Internazionale is a very interesting magazine and offers tons of inputs for better understanding what’s going on around the world. It helps putting pieces together.
The number last week collected the following three articles on blogging:
- Why I blog by Andrew Sullivan,
- Who killed the blogosphere? by Nicholas Carr, and
- The New Journalism: Goosing the Gray Lady by Emily Nussbaum.
Reading them, one after the other, made the scenario of blogging quite clear. What is the point and the trends these people are highlighting? Well, the blogosphere is alive but it is deeply changed.
Starting form Andrew Sullivan’s point of view on the importance and beauty of blogging:
a blog, unlike a diary, is instantly public. It transforms this most personal and retrospective of forms into a painfully public and immediate one. It combines the confessional genre with the log form and exposes the author in a manner no author has ever been exposed before.
it is clear that blogging gave voices to millions of people that haven’t had any chance to express themselves, at least not writing. But Nicholas Carr’s put in evidence the evolution blogging had in the last years and the strong differences existing today between myself, a personal and pure blogger, and blogs like Engadget, treehugger or The Huffington post, where tens of people are “producing” the postings just as a normal online newspaper:
I was a latecomer to blogging, launching Rough Type in the spring of 2005. But even then, the feel of blogging was completely different than it is today. The top blogs were still largely written by individuals. They were quirky and informal. Such blogs still exist (and long may they thrive!), but as Boutin suggests, they’ve been pushed to the periphery.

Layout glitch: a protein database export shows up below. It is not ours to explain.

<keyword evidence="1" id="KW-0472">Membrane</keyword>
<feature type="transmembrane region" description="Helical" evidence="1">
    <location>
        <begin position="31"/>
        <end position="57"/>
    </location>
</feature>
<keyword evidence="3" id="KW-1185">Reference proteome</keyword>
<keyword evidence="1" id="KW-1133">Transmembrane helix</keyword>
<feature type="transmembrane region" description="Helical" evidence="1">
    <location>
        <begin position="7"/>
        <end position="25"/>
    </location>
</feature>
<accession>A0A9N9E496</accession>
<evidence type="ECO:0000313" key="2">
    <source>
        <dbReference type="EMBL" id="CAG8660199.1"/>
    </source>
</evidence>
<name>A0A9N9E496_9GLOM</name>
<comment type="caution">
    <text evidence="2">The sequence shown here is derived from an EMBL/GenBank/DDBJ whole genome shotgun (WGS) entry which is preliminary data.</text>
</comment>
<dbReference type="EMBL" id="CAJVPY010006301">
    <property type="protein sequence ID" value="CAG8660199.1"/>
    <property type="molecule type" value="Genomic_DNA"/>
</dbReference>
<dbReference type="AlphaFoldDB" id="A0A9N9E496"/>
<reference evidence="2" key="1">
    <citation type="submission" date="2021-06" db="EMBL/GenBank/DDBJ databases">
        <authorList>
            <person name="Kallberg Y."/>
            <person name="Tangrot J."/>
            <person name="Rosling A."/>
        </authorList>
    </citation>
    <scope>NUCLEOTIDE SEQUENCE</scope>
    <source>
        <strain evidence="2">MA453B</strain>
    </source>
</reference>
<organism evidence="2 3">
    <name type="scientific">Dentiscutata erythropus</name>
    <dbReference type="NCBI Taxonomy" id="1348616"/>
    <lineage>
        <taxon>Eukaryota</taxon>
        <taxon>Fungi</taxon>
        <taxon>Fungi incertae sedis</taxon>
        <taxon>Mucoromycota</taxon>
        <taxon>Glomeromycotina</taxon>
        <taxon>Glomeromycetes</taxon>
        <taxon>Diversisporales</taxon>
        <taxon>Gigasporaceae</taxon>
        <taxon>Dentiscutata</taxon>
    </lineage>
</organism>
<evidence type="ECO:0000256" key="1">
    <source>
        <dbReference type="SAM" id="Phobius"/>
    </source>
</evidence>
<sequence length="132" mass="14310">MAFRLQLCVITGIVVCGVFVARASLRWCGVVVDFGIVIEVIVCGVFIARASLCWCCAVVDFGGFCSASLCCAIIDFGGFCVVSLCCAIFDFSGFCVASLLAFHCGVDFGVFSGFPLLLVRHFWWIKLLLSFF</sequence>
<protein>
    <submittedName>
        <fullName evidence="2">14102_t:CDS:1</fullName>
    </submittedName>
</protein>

And here we come with the third article, about a young generation of innovators and “nerds” who are trying to pump life into The New York Times, transforming its website from a simple repetition of the paper version into a web 2.0 tool producing data and information, in the most different and various ways.
The point is that this is happening in the house of an old, famous and very influential American newspaper:
It was a radical reinvention of the Times voice, shattering the omniscient God-tones in which the paper had always grounded its coverage.
API, widgets, web applications and everything else to produce news in a different ways is being adopted by the NYT. Interaction is the key as well as people’s participation. Many different ways to create a platform where journalists, on one side, and surfers, on the other, give life together to the “information” and the data about which we all will think and reflect, after reading. Some examples? “The word train” and the “Casualties of War: Faces of the Dead“.
Two examples of how data, people’s emotions and information can be combined inside an ancient and autoritathive newspaper in the era of collaboration.
And how this can influence the blogosphere? The fact is that the border between journalism and blogging is getting thinner and thiner. The result is that if people posting on a blog like Talking Points Memo can be “classified” as journalists, commenters of the NY Times today can be considered “bloggers” (e.g. Paul Krugman’s blog on NYT) as their point of view is now open to comment, replies, discussions as any other blog on the Web.